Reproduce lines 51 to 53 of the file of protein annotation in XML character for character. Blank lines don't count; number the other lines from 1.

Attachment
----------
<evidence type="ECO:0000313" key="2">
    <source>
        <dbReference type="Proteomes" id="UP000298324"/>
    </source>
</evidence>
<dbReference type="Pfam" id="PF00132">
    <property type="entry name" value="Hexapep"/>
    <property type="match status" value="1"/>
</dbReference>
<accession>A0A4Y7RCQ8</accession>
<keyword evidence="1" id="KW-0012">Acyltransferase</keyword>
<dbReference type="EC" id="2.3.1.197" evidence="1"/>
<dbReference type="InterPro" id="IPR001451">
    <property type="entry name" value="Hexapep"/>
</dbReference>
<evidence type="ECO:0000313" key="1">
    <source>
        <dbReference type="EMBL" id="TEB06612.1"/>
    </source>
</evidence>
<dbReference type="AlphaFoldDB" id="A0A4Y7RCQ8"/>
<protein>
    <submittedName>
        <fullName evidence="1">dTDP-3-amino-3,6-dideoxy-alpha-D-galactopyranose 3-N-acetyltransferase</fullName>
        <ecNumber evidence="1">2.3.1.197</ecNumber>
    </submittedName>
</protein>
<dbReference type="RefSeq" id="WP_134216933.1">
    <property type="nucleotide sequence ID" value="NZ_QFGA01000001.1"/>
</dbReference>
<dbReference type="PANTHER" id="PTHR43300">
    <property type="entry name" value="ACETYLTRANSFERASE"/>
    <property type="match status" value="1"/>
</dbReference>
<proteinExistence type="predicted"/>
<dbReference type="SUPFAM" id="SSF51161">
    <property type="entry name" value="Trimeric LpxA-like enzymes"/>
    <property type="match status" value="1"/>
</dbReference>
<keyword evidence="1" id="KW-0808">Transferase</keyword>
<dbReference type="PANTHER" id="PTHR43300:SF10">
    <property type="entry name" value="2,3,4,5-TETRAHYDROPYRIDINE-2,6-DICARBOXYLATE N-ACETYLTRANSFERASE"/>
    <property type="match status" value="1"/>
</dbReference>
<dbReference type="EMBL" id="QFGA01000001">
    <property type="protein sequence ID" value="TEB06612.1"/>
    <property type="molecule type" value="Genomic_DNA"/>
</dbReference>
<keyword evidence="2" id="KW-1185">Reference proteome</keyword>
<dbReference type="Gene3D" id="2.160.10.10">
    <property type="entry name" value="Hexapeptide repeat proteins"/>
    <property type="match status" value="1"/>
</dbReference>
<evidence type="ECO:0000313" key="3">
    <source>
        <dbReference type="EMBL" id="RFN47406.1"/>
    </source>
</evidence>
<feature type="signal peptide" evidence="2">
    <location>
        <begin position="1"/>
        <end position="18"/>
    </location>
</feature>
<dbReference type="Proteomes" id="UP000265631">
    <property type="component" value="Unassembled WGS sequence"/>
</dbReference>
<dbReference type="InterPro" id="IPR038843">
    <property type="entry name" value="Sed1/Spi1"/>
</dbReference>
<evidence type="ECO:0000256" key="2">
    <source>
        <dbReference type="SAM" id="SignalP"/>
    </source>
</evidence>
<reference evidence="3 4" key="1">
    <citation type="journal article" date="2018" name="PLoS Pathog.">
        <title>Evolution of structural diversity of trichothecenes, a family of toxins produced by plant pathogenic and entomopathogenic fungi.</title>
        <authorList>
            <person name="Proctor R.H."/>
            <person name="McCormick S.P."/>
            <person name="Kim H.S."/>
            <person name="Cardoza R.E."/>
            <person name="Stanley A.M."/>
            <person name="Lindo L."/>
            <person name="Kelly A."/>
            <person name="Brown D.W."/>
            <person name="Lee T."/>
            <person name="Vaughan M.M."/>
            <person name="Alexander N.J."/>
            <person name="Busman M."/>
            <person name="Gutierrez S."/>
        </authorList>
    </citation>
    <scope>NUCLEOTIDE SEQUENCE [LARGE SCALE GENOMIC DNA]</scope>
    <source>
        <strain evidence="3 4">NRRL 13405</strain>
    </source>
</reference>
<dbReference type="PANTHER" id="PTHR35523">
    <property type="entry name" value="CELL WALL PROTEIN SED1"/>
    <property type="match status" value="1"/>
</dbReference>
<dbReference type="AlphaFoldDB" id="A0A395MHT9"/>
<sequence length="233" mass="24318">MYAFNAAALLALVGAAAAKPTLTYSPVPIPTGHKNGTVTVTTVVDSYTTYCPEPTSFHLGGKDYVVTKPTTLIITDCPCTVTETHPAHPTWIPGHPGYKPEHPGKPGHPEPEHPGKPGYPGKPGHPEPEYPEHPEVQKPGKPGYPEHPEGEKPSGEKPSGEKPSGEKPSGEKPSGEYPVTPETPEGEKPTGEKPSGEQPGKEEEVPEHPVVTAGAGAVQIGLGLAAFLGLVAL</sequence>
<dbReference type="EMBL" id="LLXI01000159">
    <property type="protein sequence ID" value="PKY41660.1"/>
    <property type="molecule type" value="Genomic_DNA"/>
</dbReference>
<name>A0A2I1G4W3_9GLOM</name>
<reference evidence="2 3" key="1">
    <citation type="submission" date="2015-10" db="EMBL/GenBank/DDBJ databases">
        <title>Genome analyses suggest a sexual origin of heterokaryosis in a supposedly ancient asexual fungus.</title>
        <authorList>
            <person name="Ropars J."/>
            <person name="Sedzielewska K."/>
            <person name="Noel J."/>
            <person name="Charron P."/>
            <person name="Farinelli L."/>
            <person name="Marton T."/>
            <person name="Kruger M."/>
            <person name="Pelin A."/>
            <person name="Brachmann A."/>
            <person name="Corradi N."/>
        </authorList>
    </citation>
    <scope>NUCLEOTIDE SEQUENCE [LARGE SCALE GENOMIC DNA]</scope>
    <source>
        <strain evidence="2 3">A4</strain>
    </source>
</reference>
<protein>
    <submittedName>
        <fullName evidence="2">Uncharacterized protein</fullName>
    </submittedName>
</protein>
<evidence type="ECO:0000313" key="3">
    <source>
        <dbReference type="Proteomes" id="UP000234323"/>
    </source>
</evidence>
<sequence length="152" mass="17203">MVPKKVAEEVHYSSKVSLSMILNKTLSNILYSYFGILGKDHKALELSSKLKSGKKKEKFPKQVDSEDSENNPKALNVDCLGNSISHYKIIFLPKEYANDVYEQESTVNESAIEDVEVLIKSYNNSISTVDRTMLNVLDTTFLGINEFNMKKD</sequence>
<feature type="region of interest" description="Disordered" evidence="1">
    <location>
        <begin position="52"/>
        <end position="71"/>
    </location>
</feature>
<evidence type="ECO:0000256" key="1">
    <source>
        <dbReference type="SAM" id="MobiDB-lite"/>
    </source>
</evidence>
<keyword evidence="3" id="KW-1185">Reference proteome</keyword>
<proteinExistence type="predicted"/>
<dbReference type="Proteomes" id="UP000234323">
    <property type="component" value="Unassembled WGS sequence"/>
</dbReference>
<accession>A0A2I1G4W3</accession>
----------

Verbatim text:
    <property type="entry name" value="Hexapeptide repeat proteins"/>
    <property type="match status" value="1"/>
</dbReference>